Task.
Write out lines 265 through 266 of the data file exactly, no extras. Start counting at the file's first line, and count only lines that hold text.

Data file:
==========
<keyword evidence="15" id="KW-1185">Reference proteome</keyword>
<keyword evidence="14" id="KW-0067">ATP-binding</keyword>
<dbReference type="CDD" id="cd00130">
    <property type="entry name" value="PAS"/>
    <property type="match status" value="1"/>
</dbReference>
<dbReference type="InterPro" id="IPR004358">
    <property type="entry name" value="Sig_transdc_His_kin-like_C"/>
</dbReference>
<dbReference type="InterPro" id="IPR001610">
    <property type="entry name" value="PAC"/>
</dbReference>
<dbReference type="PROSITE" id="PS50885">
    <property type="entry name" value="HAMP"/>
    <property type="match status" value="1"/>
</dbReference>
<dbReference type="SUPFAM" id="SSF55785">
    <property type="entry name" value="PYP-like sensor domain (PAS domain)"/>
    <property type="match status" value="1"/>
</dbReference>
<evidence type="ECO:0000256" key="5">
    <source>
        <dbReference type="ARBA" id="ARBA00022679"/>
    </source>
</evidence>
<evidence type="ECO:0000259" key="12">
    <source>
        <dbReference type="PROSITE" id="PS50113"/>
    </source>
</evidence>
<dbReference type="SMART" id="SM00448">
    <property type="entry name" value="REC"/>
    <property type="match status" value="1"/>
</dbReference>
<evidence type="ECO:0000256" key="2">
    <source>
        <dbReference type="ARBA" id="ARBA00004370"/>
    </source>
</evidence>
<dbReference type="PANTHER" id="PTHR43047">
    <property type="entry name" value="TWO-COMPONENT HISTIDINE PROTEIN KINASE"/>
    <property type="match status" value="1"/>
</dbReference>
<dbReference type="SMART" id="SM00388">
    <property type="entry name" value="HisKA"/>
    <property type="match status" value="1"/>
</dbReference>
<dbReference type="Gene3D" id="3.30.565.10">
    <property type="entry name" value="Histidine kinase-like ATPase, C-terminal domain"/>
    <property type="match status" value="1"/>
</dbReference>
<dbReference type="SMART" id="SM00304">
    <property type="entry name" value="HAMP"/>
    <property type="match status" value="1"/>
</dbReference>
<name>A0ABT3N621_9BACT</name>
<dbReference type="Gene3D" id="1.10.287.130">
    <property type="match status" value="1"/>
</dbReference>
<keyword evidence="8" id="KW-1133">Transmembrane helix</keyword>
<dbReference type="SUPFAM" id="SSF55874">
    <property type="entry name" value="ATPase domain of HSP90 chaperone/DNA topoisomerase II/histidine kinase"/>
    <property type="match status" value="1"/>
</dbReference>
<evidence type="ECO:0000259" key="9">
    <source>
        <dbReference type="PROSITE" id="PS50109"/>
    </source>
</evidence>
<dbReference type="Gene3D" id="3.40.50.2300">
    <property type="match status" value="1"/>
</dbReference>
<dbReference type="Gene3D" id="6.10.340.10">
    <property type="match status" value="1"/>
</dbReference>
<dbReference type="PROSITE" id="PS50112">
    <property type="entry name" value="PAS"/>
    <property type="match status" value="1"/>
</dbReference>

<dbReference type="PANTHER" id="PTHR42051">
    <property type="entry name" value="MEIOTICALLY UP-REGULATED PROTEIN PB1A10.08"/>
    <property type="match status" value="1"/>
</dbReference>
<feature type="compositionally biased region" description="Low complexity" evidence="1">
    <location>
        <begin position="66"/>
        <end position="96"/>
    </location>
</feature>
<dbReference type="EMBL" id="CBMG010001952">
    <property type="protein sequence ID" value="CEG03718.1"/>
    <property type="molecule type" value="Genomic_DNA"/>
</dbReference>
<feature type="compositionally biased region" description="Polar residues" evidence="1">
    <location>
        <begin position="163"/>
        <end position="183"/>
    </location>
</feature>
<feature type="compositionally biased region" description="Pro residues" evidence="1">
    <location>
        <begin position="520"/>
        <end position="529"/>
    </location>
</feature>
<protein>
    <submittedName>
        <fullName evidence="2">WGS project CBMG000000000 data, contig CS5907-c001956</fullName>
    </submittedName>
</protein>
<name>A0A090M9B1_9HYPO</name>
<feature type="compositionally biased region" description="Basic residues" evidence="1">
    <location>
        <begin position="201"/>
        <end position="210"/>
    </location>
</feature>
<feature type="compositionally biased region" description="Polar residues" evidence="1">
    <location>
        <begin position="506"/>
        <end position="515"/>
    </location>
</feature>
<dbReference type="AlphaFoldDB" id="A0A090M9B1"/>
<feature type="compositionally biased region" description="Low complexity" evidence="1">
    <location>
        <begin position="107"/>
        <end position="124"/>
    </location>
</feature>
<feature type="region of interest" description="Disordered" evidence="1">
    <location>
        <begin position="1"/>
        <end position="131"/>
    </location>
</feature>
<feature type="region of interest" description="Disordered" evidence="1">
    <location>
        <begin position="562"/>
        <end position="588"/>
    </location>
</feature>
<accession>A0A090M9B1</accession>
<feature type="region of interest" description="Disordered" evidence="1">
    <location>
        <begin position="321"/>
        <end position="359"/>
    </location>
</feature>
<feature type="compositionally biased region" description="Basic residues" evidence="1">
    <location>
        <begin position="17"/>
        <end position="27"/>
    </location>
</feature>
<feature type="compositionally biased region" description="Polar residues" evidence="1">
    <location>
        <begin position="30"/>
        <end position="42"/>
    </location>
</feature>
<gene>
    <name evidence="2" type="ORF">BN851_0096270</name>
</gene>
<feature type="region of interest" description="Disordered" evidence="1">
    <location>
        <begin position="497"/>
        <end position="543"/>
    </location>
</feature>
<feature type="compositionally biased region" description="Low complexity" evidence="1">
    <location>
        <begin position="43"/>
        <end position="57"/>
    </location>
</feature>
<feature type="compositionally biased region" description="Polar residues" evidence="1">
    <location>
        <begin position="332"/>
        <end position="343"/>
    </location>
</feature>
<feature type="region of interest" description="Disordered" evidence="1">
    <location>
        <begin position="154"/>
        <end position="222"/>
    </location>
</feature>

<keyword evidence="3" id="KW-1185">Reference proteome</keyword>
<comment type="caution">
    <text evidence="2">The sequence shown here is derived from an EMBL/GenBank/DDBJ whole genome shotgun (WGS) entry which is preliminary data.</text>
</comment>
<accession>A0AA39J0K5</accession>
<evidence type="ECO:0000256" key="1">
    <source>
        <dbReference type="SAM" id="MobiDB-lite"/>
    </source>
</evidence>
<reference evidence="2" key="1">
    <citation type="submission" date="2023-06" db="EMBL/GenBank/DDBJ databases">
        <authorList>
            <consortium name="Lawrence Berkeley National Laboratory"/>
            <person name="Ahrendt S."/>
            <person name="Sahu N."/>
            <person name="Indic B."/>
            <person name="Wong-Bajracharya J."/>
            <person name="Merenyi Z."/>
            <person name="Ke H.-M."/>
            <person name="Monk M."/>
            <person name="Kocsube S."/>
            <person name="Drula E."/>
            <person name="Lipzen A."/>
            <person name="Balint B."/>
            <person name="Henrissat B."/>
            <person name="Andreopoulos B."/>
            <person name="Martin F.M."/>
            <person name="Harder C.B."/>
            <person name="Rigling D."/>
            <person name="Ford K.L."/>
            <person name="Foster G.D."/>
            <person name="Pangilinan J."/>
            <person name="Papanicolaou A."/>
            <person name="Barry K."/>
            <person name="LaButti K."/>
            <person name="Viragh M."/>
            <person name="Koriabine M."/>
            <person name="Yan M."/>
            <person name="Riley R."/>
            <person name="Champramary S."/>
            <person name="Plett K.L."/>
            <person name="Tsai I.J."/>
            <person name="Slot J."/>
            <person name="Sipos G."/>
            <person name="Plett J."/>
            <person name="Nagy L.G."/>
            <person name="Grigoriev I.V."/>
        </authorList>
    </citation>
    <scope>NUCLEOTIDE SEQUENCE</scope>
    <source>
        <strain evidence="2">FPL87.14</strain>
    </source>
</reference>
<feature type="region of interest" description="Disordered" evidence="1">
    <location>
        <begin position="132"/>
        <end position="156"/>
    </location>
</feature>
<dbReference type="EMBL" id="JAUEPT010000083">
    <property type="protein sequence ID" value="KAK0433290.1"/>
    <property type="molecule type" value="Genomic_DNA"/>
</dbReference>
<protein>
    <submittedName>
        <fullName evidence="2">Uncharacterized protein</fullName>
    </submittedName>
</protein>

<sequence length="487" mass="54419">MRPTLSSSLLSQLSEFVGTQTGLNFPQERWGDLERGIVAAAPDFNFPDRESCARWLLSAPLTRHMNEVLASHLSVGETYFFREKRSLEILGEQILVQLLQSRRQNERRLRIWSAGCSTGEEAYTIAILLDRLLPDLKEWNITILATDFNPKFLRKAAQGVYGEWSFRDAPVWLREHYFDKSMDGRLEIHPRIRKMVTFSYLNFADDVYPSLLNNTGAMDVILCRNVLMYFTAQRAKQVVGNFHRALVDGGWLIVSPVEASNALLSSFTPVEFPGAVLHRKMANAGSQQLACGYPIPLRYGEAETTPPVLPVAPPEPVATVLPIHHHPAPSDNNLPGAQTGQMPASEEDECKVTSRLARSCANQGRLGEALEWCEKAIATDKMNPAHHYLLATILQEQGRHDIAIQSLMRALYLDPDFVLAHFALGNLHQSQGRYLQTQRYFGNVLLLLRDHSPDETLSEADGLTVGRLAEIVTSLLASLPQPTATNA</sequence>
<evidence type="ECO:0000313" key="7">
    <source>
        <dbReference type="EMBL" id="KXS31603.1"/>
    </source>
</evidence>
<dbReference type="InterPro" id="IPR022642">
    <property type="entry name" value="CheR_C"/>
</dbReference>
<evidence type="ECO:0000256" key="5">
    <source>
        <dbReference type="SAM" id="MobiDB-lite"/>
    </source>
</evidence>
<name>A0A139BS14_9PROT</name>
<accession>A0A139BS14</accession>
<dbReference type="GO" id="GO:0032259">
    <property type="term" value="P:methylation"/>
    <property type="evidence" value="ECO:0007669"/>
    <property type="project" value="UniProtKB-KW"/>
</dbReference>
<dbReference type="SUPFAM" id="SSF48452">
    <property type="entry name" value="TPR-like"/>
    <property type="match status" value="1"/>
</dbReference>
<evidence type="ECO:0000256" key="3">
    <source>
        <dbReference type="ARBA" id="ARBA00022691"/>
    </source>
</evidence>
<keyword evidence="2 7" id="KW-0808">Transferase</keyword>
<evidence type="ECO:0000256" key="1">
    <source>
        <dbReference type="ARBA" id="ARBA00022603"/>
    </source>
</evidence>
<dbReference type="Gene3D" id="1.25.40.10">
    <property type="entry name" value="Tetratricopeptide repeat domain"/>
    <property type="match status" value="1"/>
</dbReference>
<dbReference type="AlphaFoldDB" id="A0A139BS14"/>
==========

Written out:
<dbReference type="InterPro" id="IPR022642">
    <property type="entry name" value="CheR_C"/>